joanne lee

 

the art of failure

I gave a talk entitled The Art of Failure at The Importance of Failure, Bettakultcha, Brudenell Social Club, on Leeds, 28 January 2014. Several of the presentations have been gathered into an e-book now available on Amazon: my contribution follows below.





The Art of Failure


When I was at art school in the late 80s/early 90’s, there was no sense that success (whether critical or pecuniary) would be in any way imminent. Like Samuel Beckett’s often quoted lines from Worstward Ho: ‘‘Ever tried. Ever failed. No matter. Try again. Fail again. Fail better’’, I expected a long period of recurrent failure, before – perhaps – I might obtain a modicum of recognition in my art career. A friend studying in Manchester a few years earlier recalls the specific advice that after his degree he ought to get a studio and work in it for 10 years before even considering whether or not he was making progress…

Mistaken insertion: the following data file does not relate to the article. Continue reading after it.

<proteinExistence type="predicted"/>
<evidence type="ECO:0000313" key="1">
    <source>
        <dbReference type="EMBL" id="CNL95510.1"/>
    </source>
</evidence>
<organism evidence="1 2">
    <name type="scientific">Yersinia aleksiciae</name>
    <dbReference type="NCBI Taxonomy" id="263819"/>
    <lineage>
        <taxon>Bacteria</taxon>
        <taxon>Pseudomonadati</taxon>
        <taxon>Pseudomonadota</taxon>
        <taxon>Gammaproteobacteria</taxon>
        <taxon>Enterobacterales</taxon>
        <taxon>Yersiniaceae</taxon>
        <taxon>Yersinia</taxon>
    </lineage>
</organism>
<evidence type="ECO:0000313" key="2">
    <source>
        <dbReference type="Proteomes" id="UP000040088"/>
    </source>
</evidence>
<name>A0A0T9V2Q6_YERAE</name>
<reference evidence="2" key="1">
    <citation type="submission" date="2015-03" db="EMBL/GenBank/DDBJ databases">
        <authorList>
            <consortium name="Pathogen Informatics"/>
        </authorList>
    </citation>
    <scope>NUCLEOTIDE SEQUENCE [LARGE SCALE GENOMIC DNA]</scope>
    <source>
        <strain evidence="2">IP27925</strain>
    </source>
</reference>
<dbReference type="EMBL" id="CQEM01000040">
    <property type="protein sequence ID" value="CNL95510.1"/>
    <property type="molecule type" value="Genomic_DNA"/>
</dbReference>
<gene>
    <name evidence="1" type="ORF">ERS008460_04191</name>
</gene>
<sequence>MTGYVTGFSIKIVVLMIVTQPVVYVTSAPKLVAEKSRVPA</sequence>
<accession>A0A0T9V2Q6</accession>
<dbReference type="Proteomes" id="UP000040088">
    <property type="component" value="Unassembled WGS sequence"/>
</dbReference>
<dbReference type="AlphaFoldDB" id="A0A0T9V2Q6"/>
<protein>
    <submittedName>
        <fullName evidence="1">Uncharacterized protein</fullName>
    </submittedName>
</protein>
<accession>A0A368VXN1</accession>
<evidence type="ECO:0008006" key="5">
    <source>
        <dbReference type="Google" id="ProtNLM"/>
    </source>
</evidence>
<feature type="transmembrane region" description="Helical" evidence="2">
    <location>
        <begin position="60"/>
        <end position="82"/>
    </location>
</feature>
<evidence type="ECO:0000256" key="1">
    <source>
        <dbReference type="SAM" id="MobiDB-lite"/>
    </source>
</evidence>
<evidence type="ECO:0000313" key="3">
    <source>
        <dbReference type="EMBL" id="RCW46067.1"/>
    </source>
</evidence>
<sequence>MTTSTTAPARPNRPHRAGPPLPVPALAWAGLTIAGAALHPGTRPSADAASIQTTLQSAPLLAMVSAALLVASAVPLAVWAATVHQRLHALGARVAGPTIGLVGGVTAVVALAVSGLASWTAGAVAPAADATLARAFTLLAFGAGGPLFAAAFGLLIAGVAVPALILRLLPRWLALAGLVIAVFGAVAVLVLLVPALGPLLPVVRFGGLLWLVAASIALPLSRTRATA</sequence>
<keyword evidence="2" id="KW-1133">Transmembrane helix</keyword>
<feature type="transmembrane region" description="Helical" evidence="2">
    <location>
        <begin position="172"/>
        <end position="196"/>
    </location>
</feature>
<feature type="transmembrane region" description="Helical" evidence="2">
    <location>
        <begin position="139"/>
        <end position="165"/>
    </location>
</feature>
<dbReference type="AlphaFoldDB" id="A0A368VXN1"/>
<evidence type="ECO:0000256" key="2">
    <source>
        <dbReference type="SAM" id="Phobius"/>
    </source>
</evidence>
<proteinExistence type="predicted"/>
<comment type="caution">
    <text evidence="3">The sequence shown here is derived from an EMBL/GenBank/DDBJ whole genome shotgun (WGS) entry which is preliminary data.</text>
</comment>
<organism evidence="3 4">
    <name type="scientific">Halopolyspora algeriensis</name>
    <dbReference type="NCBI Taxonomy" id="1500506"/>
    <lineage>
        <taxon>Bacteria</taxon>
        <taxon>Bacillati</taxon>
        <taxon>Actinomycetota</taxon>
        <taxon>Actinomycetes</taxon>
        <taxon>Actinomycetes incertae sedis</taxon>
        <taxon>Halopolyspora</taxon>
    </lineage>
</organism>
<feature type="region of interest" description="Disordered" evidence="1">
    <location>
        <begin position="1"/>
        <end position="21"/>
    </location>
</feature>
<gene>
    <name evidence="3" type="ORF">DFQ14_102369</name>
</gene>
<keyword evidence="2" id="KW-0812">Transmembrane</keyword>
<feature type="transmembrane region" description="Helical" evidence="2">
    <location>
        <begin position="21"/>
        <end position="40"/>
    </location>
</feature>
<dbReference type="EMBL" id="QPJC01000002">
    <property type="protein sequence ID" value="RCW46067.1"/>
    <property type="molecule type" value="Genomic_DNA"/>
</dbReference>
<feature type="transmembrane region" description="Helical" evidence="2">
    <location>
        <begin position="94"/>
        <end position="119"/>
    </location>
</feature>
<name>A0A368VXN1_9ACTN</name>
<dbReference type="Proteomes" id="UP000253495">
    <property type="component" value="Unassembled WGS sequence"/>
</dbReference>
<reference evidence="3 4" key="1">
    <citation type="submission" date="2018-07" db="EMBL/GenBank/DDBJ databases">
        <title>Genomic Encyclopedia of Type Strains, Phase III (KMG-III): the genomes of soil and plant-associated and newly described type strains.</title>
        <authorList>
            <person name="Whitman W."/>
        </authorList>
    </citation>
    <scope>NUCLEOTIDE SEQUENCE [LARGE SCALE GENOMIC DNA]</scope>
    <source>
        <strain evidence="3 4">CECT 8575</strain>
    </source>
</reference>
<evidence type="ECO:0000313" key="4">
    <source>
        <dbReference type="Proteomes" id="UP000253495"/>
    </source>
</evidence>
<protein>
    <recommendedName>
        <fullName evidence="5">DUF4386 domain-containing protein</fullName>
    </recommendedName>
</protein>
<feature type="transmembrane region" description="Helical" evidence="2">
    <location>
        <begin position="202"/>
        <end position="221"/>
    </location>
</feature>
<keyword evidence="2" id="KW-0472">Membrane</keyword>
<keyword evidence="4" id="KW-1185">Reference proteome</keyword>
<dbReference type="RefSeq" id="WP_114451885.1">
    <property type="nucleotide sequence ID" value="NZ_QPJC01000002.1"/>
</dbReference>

I suspect such ideas would be met with a certain scepticism by current students brought up on talent shows and the idea of overnight discovery, but interestingly enough, it seems art schools are still enamoured with Beckett’s words. In ‘Nine Assumptions About Educating Artists’, Carol Becker, Dean of Columbia University’s School of the Arts expresses her view that failure is an inevitable bedfellow of innovation: “We know that such experimental practices sometimes lead to failure. We understand that anxiety often results from failure, but we know that a refusal to conform to established rules is one of the keys to innovation. Samuel Beckett wrote: ‘Try again. Fail again. Fail Better.’ Indeed, we encourage risk taking that could lead to failure and are often more interested in an ambitious failure than in more modest success.” (The paper appears in Art as a Thinking Process: Visual Forms of Knowledge Production, Sternberg Press, 2013.)